We hope you enjoy our reviews. Revenues from the affiliate links help us pay for original stories and support writers of speculative fiction. Read more here.

Come True takes a nightmarish look at where dreams come from

By Robert Stahl

Come True is a new psychological thriller that deals with dreams, one of my favorite topics. From Shakespeare to Shakira, dreams have long fascinated we mere mortals. Consider the 2010 film Inception, a blockbuster smash about criminals who use the dreamworld as a tool to pull off incredible heists. Or Neil Gaiman’s Sandman, a graphic novel turned Audible drama about a mysterious entity who presides over a dreamlike realm beyond our wildest imaginations. Even the Nightmare on Elm Street franchise cashed in on our fascination with dreams — arguably for many more years than it should have. In Come True, director and writer Anthony Scott Burns (Our House) takes a fresh look at the elusive and seductive power of dreams and how we as humans need them to survive.

Part sci-fi adventure, part horror flick, Come True revolves around Sarah, played by Julia Sarah Stone, a troubled teenager with a mysterious past. A recent runaway, Sarah spends her nights at a nearby park — close enough to home that she can sneak in to shower while her mother is away at work. Sarah is exhausted. Her life would be better if she could only get a good night’s sleep. Unfortunately, a recurring nightmare keeps her from doing so. She spends much of her time at a coffee shop to stay awake. During one of her java-guzzling sessions, she spies an advertisement for a sleep study. Tired, frazzled and downcast, she gives it a go.

This is where the questions start to pile up for Sarah. There are a few other subjects in the study, but none of them can tell her much about what’s going on. When Sarah asks the researchers about their motives, she finds them elusive and tight-lipped. Sarah goes along with it anyway, so desperate is she to get a good night’s sleep. (Fellow insomniacs, can you relate?) Although she gets some relief at first, it isn’t long before the nightmares intensify. When Sarah strikes up a relationship with one of the assistants, he lets her in on the group’s terrible secret — everyone in the study group is having the same nightmare. Not only that, but the nightmare seems to be spilling over into reality. Worse, all of it somehow ties back to Sarah.

Director Anthony Scott Burns weaves the tale nicely as he strings us along the sequence of mysteries, revelations, and thrills. Burns relies on slow-moving scenes filled with suspense and tension, rather than outright gore, although there is some of that before all is said and done. For horror lovers, the movie is worth seeing alone just for Sarah’s nightmarish visions. When she dreams, the camera descends into a surreal hell that would give Hieronymus Bosch himself the heebie-jeebies. Mists eddy and swirl, giving us partially seen glimpses of deplorable acts of chaos and torture. Ragged body parts hang from hooks in stony dungeons. A tunnel mouth is protected by dozens of severed arms. And at the center of it all, a brooding figure with glowing white eyes lurks, waiting. Here again, Gaiman’s character from Sandman comes to mind. But where Gaiman’s Morpheus is cold and distant, he remains mostly a benevolent character. We can’t say the same about the nightmarish figure at the center of Come True. It’s enough to give you chills well after the movie is over.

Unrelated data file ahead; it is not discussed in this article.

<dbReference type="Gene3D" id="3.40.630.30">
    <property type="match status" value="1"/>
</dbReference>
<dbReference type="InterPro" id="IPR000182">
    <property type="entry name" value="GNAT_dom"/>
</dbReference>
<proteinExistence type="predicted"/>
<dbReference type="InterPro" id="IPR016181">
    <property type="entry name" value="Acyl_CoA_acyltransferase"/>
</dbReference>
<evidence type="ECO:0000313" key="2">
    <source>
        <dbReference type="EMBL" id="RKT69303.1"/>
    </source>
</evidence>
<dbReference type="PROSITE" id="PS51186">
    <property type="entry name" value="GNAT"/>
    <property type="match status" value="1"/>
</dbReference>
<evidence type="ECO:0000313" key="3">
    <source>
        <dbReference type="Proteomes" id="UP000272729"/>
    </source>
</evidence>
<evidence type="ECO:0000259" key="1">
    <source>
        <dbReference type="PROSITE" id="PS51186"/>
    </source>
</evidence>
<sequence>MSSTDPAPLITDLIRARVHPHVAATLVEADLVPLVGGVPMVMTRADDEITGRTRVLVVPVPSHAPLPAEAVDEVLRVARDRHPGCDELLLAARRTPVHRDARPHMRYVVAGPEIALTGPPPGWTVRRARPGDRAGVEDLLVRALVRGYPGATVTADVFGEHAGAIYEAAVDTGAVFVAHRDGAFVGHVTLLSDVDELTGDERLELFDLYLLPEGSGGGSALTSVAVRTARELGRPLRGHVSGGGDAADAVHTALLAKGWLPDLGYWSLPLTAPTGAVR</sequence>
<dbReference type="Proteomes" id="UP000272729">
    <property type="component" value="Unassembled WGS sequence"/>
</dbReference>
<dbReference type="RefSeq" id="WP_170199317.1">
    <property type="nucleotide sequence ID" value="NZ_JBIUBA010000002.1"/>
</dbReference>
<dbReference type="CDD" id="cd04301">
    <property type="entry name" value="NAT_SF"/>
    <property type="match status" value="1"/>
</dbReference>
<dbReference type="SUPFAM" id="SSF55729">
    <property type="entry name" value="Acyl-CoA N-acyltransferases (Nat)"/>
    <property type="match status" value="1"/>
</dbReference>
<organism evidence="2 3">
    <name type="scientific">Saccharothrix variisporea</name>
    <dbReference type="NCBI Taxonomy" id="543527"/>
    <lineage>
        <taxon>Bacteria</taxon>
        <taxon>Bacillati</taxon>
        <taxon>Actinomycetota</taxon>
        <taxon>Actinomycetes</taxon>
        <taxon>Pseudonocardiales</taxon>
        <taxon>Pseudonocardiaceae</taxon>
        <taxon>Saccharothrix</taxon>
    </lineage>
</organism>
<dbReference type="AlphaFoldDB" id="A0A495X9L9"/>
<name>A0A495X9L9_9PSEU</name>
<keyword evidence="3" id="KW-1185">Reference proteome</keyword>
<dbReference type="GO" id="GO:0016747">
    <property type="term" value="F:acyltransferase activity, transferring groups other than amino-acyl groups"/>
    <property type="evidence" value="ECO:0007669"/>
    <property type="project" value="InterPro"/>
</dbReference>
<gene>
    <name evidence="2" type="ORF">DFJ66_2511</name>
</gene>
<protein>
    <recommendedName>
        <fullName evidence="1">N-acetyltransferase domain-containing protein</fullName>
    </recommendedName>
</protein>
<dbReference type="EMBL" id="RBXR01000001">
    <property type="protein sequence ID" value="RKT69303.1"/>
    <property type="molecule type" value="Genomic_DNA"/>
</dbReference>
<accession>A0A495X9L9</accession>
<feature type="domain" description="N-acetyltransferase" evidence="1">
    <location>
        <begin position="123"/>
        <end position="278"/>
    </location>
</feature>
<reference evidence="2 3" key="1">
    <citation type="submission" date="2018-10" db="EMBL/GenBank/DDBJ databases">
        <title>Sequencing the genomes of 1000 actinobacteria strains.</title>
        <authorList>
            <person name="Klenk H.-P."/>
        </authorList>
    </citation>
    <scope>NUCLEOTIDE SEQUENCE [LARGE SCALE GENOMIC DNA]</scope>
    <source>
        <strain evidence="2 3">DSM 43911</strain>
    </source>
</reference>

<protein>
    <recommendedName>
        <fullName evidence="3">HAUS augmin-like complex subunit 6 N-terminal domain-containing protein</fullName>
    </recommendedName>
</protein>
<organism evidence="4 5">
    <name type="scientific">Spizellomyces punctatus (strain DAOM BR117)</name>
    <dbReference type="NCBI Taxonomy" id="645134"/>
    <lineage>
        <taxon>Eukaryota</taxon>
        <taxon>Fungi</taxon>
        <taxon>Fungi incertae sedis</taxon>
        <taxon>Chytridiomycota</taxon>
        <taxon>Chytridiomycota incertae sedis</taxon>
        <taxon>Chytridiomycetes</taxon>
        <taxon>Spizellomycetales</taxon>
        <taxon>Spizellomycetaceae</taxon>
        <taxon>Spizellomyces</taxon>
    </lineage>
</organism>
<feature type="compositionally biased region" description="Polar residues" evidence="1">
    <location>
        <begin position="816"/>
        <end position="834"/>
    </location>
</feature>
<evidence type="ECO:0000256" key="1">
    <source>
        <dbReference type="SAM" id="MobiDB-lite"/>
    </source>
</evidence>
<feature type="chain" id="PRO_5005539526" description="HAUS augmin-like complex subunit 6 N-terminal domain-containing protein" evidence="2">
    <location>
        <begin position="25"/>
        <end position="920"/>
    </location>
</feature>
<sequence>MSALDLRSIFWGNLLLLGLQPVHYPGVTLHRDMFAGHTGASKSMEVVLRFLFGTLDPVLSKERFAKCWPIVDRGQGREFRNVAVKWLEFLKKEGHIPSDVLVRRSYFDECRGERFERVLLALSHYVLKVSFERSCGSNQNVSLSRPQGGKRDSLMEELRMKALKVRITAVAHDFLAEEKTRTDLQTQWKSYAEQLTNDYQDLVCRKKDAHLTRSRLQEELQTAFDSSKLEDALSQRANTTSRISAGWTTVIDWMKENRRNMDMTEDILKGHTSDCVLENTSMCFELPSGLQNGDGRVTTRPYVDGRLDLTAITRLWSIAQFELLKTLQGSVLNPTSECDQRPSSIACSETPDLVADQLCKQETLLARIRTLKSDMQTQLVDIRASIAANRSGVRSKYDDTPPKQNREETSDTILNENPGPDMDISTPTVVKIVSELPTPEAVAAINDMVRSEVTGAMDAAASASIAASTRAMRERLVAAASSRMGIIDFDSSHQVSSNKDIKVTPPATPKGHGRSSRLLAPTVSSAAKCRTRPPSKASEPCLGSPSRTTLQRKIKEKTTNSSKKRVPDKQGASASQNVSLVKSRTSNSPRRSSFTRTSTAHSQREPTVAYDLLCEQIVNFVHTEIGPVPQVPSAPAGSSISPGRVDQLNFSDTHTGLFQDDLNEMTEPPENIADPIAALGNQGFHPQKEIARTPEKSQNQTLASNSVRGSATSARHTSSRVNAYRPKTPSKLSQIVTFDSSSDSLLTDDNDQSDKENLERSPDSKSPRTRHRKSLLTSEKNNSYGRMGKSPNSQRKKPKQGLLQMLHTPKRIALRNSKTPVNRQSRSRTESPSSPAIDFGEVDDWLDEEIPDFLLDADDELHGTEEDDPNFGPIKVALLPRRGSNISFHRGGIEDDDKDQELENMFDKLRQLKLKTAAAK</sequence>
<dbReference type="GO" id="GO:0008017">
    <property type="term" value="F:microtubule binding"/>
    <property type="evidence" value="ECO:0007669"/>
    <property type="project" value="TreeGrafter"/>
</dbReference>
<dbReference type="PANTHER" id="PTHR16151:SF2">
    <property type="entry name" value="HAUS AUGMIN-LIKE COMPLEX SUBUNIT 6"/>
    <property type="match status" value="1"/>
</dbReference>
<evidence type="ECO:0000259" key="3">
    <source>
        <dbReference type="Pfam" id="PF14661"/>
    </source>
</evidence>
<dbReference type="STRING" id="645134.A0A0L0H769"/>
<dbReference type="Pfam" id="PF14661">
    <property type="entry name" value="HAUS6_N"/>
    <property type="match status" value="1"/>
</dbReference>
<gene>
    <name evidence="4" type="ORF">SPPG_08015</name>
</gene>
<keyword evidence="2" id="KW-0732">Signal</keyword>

Despite its flaws, Come True is a thriller with something important to say, although sometimes this viewer wasn’t quite sure what that something might be. The film is mostly evenly paced, although it meanders at times, especially in its all-important final act. As a result, Come True doesn’t quite stick its landing. But overall, Come True is an original and interesting delve into the mysterious, and often puzzling, topic of dreams. For horror and sci-fi fans, Come True has a secret to startle you with. At the very least, it’s a movie that will keep you guessing until the final frame. 

Come True was filmed in 2020 and released in March of 2021. You can stream it on Hulu or rent it on platforms such as Amazon Prime and iTunes.

Robert Stahl is a former bartender who left his bottle opener behind to follow his dreams as a writer. Now the Dallas-based freakazoid writes advertising copy by day and fiction in the evenings. He loves to connect with others about the craft of fiction. Click the link to find his blog as well as links to some of his stories: robertestahl.com.